Courts & Corrections

Legislation envisions racial justice oversight board

Advocates are pushing for lawmakers to take up a bill creating an independent board to oversee implementation of racial justice reforms across the state.

The legislation would establish a 12-person board, including members to represent communities of color in the state, as well as representatives of the attorney general, other players in the criminal court system, and the American Civil Liberties Union.

Kiah Morris Kevin Christie
Reps. Kiah Morris, D-Bennington, and Kevin “Coach” Christie, D-Hartford, are co-sponsors of H.492. Photo by Elizabeth Hewitt/VTDigger
The board would review the implementation of racial justice initiatives in Vermont, including data collection and implicit bias policies and trainings.

The panel is proposed in two parallel pieces of legislation — H.492 in the House and S.116 in the Senate.

Reps. Kiah Morris, D-Bennington, and Kevin “Coach” Christie, D-Hartford, co-sponsors of the House bill, encouraged lawmakers to support the measure Thursday.

Morris said the oversight board would fortify laws the state has already adopted.

“We passed these wonderful bills, looking and demanding for racial justice and looking at tracking how racial inequalities are occurring throughout our education systems, within housing, discrimination in employment, a number of different areas as well as throughout our justice system,” Morris said. “But we don’t have a way of coalescing that information and ensuring that the work is actually being done.”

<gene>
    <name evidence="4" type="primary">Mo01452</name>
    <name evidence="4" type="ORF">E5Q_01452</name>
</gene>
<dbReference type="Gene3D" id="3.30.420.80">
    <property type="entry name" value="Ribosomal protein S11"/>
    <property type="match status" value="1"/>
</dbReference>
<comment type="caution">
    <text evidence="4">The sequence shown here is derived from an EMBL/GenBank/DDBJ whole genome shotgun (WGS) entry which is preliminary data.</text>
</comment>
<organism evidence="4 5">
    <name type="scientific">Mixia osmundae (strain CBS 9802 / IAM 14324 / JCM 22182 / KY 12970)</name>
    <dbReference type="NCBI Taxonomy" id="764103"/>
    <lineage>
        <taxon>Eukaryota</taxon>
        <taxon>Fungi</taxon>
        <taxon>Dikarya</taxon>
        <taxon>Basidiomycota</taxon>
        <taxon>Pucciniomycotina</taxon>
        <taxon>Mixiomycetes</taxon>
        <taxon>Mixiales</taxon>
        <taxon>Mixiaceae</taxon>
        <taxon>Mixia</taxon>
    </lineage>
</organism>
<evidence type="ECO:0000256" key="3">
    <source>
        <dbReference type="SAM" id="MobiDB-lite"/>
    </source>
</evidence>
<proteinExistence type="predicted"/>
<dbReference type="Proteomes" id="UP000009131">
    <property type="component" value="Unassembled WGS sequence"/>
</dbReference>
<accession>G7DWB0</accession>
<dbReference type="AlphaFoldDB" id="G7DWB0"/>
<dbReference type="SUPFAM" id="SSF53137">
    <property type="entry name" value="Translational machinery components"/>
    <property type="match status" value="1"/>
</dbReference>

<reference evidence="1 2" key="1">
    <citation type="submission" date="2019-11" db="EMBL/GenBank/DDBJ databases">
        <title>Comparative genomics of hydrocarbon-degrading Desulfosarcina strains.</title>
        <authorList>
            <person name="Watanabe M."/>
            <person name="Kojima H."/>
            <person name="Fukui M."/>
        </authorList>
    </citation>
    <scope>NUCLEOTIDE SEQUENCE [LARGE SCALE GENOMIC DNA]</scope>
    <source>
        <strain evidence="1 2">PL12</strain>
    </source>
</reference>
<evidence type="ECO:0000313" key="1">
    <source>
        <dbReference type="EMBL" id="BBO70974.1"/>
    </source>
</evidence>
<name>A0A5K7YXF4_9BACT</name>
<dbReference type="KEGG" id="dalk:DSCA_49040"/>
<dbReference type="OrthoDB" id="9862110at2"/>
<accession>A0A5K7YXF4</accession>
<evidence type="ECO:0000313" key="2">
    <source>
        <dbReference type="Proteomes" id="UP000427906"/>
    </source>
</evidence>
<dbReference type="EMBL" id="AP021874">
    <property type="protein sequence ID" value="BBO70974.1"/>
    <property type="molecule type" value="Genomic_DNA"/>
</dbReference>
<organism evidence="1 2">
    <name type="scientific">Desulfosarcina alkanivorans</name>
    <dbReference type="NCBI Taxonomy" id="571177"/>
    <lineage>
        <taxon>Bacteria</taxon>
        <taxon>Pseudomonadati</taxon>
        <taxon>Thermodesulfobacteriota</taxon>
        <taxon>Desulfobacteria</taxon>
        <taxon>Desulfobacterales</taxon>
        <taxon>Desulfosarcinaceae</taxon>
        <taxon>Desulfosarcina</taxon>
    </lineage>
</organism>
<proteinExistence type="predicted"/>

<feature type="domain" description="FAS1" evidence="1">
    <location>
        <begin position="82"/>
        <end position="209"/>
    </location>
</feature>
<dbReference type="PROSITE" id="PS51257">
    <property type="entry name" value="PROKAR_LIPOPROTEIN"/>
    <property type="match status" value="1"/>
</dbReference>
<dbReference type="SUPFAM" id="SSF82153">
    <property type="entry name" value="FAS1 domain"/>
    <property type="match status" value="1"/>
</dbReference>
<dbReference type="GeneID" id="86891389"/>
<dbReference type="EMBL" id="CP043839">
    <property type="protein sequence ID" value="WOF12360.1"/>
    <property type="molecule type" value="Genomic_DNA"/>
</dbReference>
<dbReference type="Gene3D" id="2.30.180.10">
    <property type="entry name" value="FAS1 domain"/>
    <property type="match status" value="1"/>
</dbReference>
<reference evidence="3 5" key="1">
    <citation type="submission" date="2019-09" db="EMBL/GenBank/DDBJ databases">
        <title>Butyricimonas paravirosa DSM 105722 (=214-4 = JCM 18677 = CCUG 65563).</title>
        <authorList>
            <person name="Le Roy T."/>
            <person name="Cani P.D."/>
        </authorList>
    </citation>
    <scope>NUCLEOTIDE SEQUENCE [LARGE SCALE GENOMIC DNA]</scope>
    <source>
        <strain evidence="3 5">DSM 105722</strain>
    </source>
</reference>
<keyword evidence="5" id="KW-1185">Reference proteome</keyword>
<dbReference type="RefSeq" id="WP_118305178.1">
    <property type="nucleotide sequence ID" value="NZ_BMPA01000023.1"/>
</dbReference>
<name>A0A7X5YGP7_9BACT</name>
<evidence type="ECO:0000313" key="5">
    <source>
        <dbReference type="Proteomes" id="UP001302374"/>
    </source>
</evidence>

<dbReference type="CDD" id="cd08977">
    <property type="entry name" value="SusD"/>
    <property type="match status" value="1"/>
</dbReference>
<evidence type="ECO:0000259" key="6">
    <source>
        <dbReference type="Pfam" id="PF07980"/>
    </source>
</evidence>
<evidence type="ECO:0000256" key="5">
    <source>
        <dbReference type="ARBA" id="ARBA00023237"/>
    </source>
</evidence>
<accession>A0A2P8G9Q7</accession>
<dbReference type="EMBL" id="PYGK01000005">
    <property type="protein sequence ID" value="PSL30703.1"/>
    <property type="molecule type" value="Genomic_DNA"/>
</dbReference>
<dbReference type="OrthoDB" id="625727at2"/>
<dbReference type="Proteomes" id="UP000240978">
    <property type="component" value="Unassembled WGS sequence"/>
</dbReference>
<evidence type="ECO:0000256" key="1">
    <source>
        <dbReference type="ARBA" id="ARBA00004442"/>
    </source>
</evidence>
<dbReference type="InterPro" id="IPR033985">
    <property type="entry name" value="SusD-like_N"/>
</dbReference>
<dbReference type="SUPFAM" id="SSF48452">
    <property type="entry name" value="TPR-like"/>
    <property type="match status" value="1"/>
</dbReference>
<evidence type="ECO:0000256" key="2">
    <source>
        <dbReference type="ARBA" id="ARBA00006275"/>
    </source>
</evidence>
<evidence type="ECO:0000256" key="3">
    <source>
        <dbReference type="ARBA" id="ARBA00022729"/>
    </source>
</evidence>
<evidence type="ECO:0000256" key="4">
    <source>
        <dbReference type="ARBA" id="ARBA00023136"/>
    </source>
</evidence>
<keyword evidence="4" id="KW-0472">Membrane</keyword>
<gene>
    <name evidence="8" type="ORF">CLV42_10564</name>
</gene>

Mark Hughes, of the group Justice For All, has been a key advocate behind the bill.

“We as people of color are vulnerable, and we are counting on you to keep us safe,” Hughes said.

The oversight panel would be focusing on implicit bias in the criminal justice system in general, “not just the police,” Hughes said. The purview would include prosecutors and defense attorneys, judges and the Department of Corrections.

“This is a system issue,” Hughes said.

In the future, the board’s scope could be expanded to cover issues beyond the justice system, including racial disparities in housing, education and access to health care, he said.

The measure has endorsements from key officials, including House Speaker Mitzi Johnson, D-South Hero, and Attorney General TJ Donovan.

“While this bill may not solve all the problems, this is an unequivocal statement that this is a priority and a value of the state of Vermont to treat everybody with respect, everybody with dignity and give everybody the opportunity for justice,” Donovan said.

Donovan sees significant racial disparities in the state’s criminal justice system.

“The disparity is real, and it has to be addressed,” he said.

Mary Brown Guillory, of the Champlain area chapter of the National Association for the Advancement of Colored People, said the state has a long way to go to improve racial justice.

Racial disparities in school discipline and the criminal justice system are substantial and troubling, she said. She thinks the board is a good idea but said more needs to be done.